*7 On February 5, 2024, CCS intervened and responded to the appeal. CCS maintains that the Area Office correctly concluded that Appellant does not qualify for the exception to joint venture affiliation. Furthermore, Appellant has shown no clear error of fact or law in the size determination. The appeal therefore should be denied. (CCS Response at 1.)
*7 CCS asserts that the appeal essentially “asks [OHA] to turn back the clock to help [Appellant] correct its legally insufficient [JVA].” (Id.) These efforts should fail:
*7 [Appellant] admits that the Area Office's factual finding — that the [JVA] was missing one of the regulatory requirements — is correct but suggests that had the Area Office reviewed ancillary documents beyond the [JVA] it would have been able to piece together the missing requirement. It also suggests that it had no idea the Area Office would review its [JVA] against the regulatory requirements and that had it known so it would have directed the Area Office to where it could find the missing information.
*7 Both these arguments have the same fatal flaw: on the date that [Appellant] submitted its proposal for this work, its [JVA] was noncompliant. In fact, the ““addendum” the joint venture submitted, and that the Area Office used to establish some of the requirements, was not executed nor dated. There is no curing such deficiencies after the fact. Thus, [Appellant] was not entitled to the special privileges of a compliant mentor-protégé [JVA]. No amount of non- [JVA] documentation or argument from counsel can cure this shortcoming. Thus, there is no clear error in [the size determination].
*7 (Id. at 1-2.)
*7 CCS argues that the Area Office had no obligation to review documentation other than the JVA in an effort to glean who the Responsible Manager might be. (Id. at 2.) The appeal suggests that the Area Office should have “scoured [[Appellant's] proposal for evidence that it did name a responsible manager, cross walking the proposal's description of the contract manager/project manager's duties with the requirements of 13 C.F.R. § 125.8(b)(2)(ii).” (Id. at 7.) Thus, in Appellant's view, the Area Office “had only to read pages 11, 12, 17, 18-19, 22, and 30 of the Technical Proposal to see that [XXXX] was named the ‘JV Contract Manager’, ‘Authorized Negotiator’, and ‘Project Manager’ with important performance tasks.” (Id., citing Appeal at 7, 10.) Appellant's line of argument, though, ignores that Appellant was responsible for convincing the Area Office that Appellant is a small business. (Id.)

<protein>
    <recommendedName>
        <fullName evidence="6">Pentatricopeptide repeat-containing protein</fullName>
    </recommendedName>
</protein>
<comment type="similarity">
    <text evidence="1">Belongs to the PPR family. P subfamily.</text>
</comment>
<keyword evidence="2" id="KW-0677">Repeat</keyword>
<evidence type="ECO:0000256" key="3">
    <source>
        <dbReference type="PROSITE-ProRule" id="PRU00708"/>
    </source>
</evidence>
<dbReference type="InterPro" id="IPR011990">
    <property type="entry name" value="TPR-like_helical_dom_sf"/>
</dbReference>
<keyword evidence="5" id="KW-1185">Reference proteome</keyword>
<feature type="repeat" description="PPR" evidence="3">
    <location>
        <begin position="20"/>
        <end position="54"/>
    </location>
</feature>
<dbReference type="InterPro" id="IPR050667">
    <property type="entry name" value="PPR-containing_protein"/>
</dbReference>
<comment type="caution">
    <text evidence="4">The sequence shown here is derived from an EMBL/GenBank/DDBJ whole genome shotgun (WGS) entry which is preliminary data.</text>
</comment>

*8 In terms of Appellant's claim that it was denied due process because it was not specifically alerted of a change in focus from the legality of the MPA to the legality of the JVA, CCS argues that Appellant did in fact receive appropriate notice:
*8 The Area Office did provide due process to [Appellant] and if there was any error it was harmless. On December 27, [2023,] the [] Area Office asked [[Appellant] for a copy of the joint venture addendum. [Appellant's] response came in January 3 [2024]. It said, ‘The [Revised Addendum] is attached. The addendum in the previous agreement was a placeholder until formal award was made. I have also included a spreadsheet that was submitted with the proposal that also outlines JV roles based on the quantity estimates.’ Thus, [Appellant] provided a response to the Area Office's change in focus. [Appellant's] argument that it had no idea the Area Office was reviewing its addendum for sufficiency is uncompelling. It is not that the Area Office did not give [[Appellant] a chance to respond. It did. [Appellant] just did not believe the addendum was important—as also supported by the fact that the text of the [[JVA] envisions adopting an addendum only after award. JVA § 5(g). The fault, therefore, is squarely [Appellant's] for not understanding the nature of this document.